September 22, 2008

Oil Is Thicker Than Blood

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Blood and Oil is a harrowing, methodical account of the United State’s political and military ties to oil. Activists for the environment, advocating energy independence, frequently claim that the only roadblock to mass action is ignorance — people simply don’t understand the state of the emergency or the consequences of our inaction. Michael T. Klare’s film places the blame elsewhere.
It presents without bias, the violence-filled history of the United States foreign policy efforts to protect and secure fossil fuels in the Middle East. It’s not a film targeted at the individual, and chooses not to suggest personal action to prevent climate change—switching out our light bulbs, checking tire pressure and switching to sustainable forms of energy. Instead, Blood and Oil is a targeted missile to the voter: It shows the consequences of a oil-addicted foreign policy. By the end of the film, when the current administration is shown tersely denying that the war in Iraq was motivated by oil, Klare will likely have convinced many that they are lying through their teeth.
Hollywood has made attempts to portray emotionally the issue of political ties to foreign oil. Syriana, with George Clooney and other stars, notably tries to sway by showing the personal stories of individuals in a war for non-renewable resources. The flight of a young man aboard a suicide-bound boat moves the audience to tears. The Day After Tomorrow, by comparison, has been considered the Syriana for the non-thinking audience. Roland Emmerich’s film uses computer generated visions of an apocalyptic future to shock us into fighting climate change. Michael T. Klare (the creator of Blood and Oil), however, comes from an academic background, which his methods reflect. He is a professor at Amherst and Smith Colleges (among others) who’s interest in ending ignorance about the political situation now, with this film, reach beyond academia.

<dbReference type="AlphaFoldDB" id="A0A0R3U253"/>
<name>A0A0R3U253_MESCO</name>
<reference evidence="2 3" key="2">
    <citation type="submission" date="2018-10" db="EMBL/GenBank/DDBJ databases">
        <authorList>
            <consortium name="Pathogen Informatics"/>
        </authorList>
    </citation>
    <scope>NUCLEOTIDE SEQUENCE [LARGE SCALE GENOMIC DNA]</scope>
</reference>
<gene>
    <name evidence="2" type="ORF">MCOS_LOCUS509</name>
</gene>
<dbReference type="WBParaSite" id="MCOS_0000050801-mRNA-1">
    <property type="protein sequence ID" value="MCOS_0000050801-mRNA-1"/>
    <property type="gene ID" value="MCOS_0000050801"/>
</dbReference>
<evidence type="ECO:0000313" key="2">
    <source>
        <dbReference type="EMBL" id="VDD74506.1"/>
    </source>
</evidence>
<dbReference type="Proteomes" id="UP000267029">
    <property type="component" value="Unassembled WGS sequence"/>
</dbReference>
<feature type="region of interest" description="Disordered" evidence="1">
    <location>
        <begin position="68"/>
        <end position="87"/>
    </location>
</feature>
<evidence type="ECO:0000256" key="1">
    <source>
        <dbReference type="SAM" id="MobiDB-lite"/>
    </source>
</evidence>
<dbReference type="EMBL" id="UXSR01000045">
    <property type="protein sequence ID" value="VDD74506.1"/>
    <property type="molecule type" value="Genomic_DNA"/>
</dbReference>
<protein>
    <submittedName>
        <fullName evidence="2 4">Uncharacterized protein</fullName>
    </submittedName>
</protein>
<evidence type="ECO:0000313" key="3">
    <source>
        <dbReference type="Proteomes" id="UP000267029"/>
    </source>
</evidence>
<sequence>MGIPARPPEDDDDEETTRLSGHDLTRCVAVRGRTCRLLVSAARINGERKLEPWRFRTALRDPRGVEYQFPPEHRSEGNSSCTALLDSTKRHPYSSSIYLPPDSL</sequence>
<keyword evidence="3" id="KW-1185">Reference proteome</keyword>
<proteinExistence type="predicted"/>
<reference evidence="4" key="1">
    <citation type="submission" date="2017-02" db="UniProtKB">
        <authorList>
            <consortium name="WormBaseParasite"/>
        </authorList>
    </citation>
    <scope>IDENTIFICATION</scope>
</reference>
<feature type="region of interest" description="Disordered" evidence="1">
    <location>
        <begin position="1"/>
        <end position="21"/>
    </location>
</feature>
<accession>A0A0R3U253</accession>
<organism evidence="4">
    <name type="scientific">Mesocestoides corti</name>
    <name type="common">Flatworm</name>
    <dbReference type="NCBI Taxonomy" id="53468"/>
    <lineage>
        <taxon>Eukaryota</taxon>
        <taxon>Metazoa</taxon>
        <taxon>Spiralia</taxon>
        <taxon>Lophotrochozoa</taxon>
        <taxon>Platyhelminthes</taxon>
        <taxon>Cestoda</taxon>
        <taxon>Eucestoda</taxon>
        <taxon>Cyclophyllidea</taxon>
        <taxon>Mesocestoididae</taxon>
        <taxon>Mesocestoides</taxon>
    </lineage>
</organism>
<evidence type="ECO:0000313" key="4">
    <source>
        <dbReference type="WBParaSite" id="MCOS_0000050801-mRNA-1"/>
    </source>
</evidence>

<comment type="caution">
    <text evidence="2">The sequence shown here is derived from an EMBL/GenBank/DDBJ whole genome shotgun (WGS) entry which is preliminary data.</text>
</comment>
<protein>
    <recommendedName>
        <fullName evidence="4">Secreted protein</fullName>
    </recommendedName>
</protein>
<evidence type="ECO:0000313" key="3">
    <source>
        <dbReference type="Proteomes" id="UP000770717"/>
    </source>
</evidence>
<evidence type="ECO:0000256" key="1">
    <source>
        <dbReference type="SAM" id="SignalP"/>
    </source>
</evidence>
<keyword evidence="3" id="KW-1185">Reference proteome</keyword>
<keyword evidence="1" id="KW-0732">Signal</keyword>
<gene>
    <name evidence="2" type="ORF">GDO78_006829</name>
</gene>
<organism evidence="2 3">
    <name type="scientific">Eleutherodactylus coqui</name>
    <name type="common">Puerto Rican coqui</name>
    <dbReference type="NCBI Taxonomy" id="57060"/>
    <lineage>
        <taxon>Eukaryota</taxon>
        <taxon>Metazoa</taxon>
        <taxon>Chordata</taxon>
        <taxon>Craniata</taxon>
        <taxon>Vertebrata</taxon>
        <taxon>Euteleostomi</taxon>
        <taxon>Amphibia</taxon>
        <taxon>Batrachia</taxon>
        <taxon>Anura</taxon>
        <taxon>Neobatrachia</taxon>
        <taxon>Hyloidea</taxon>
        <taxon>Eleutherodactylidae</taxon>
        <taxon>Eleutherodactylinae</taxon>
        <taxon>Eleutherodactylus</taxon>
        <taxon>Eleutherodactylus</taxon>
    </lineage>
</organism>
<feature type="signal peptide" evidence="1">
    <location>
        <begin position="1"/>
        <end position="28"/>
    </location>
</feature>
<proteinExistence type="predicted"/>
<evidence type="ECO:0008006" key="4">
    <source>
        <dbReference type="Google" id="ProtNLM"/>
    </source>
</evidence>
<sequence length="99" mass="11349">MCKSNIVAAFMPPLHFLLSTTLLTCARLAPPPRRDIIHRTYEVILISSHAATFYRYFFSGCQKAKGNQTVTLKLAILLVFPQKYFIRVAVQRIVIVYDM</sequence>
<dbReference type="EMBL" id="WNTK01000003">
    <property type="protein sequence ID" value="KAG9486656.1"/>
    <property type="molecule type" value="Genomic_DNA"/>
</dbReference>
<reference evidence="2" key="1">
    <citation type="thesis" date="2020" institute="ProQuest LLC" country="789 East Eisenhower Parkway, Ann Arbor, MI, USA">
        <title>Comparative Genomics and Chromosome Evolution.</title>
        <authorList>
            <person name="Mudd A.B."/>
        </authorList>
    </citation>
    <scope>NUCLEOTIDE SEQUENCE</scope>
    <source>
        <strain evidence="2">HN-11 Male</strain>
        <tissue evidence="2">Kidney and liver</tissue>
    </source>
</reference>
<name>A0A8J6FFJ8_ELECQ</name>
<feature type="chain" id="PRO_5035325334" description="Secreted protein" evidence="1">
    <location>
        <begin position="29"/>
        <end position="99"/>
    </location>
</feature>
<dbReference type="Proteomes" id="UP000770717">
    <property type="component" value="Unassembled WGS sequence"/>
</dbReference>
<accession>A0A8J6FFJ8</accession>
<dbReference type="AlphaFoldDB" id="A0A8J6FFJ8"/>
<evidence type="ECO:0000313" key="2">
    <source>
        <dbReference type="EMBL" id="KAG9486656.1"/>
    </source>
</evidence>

Blood and Oil is the manifestation in film of various written works. Klare’s points are illustrated not by dramatic reenactments, but by historical footage of past presidents, CNN newscasts and the actual documents which outline Dick Cheney’s energy policy. While most documentaries with these sorts of sources may come off as dry or unemotional — lacking the visceral punch of movies like Syriana — Blood and Oil is all the more frightening because of its sampling from legitimate sources. The audience is forced to confront, over the course of the film, the fact that a series of presidents — beginning with Franklin D. Roosevelt in his meeting with the Saudi Arabian king in 1945 — continually reinforced a relationship with the Middle-Eastern nation in exchange for access to oil.
Throughout the film, Klare is unsparing in his accusations against the current and past administrations. He explains the origins and consequences of military actions dating back to World War II, through the first war in the Persian Gulf and up to our current entanglement in Iraq. No doubt this film will be criticized by many — those same voices that we hear in the beginning of the film, saying that the far left lies — who claim that Klare’s film is biased and un-patriotic. However, Blood and Oil stands on its own in a way that The Day After Tomorrow never did. There can be little argument with TV clips from the past 50 years, presenting the same harsh truth again and again: Blood has been the fuel for the American addiction to oil.